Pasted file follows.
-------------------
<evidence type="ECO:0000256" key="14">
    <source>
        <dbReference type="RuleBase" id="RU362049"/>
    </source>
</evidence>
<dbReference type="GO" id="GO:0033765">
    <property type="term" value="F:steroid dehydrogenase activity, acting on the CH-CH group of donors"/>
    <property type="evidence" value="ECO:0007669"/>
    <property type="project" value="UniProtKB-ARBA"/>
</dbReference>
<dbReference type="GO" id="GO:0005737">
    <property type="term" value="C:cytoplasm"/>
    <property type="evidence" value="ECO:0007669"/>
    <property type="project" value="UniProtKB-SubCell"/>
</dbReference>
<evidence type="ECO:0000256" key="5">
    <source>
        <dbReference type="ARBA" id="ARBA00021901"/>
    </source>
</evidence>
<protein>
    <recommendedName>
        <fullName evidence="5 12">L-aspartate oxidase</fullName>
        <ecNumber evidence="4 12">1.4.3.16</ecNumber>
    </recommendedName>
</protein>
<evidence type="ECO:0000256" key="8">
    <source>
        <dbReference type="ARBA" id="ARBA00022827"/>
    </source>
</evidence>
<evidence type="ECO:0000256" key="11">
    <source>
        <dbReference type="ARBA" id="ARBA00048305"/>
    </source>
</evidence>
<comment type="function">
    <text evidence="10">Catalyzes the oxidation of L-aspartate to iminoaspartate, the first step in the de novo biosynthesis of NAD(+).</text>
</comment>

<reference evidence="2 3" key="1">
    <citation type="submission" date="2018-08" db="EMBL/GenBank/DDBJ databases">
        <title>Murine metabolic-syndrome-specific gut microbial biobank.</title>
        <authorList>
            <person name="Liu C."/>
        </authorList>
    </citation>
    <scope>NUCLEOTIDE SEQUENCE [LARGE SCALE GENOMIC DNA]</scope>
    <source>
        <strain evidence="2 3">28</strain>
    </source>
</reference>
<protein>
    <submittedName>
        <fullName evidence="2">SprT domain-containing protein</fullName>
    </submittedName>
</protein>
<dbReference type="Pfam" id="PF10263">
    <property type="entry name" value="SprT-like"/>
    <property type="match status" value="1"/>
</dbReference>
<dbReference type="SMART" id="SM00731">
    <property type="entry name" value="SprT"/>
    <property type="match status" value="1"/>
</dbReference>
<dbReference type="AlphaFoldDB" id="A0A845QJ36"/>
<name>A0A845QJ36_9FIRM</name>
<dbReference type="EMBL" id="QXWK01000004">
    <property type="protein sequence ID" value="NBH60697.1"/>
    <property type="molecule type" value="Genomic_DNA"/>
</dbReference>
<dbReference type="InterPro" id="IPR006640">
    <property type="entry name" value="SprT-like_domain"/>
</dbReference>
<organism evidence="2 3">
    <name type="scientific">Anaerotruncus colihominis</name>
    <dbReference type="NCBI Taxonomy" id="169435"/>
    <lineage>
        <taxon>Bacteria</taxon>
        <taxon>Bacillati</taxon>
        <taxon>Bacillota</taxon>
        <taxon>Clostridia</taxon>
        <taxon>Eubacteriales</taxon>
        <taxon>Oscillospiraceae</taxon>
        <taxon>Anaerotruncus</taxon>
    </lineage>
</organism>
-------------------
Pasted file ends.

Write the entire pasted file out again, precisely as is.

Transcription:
<evidence type="ECO:0000256" key="14">
    <source>
        <dbReference type="RuleBase" id="RU362049"/>
    </source>
</evidence>
<dbReference type="GO" id="GO:0033765">
    <property type="term" value="F:steroid dehydrogenase activity, acting on the CH-CH group of donors"/>
    <property type="evidence" value="ECO:0007669"/>
    <property type="project" value="UniProtKB-ARBA"/>
</dbReference>
<dbReference type="GO" id="GO:0005737">
    <property type="term" value="C:cytoplasm"/>
    <property type="evidence" value="ECO:0007669"/>
    <property type="project" value="UniProtKB-SubCell"/>
</dbReference>
<evidence type="ECO:0000256" key="5">
    <source>
        <dbReference type="ARBA" id="ARBA00021901"/>
    </source>
</evidence>
<protein>
    <recommendedName>
        <fullName evidence="5 12">L-aspartate oxidase</fullName>
        <ecNumber evidence="4 12">1.4.3.16</ecNumber>
    </recommendedName>
</protein>
<evidence type="ECO:0000256" key="8">
    <source>
        <dbReference type="ARBA" id="ARBA00022827"/>
    </source>
</evidence>
<evidence type="ECO:0000256" key="11">
    <source>
        <dbReference type="ARBA" id="ARBA00048305"/>
    </source>
</evidence>
<comment type="function">
    <text evidence="10">Catalyzes the oxidation of L-aspartate to iminoaspartate, the first step in the de novo biosynthesis of NAD(+).</text>
</comment>

<reference evidence="2 3" key="1">
    <citation type="submission" date="2018-08" db="EMBL/GenBank/DDBJ databases">
        <title>Murine metabolic-syndrome-specific gut microbial biobank.</title>
        <authorList>
            <person name="Liu C."/>
        </authorList>
    </citation>
    <scope>NUCLEOTIDE SEQUENCE [LARGE SCALE GENOMIC DNA]</scope>
    <source>
        <strain evidence="2 3">28</strain>
    </source>
</reference>
<protein>
    <submittedName>
        <fullName evidence="2">SprT domain-containing protein</fullName>
    </submittedName>
</protein>
<dbReference type="Pfam" id="PF10263">
    <property type="entry name" value="SprT-like"/>
    <property type="match status" value="1"/>
</dbReference>
<dbReference type="SMART" id="SM00731">
    <property type="entry name" value="SprT"/>
    <property type="match status" value="1"/>
</dbReference>
<dbReference type="AlphaFoldDB" id="A0A845QJ36"/>
<name>A0A845QJ36_9FIRM</name>
<dbReference type="EMBL" id="QXWK01000004">
    <property type="protein sequence ID" value="NBH60697.1"/>
    <property type="molecule type" value="Genomic_DNA"/>
</dbReference>
<dbReference type="InterPro" id="IPR006640">
    <property type="entry name" value="SprT-like_domain"/>
</dbReference>
<organism evidence="2 3">
    <name type="scientific">Anaerotruncus colihominis</name>
    <dbReference type="NCBI Taxonomy" id="169435"/>
    <lineage>
        <taxon>Bacteria</taxon>
        <taxon>Bacillati</taxon>
        <taxon>Bacillota</taxon>
        <taxon>Clostridia</taxon>
        <taxon>Eubacteriales</taxon>
        <taxon>Oscillospiraceae</taxon>
        <taxon>Anaerotruncus</taxon>
    </lineage>
</organism>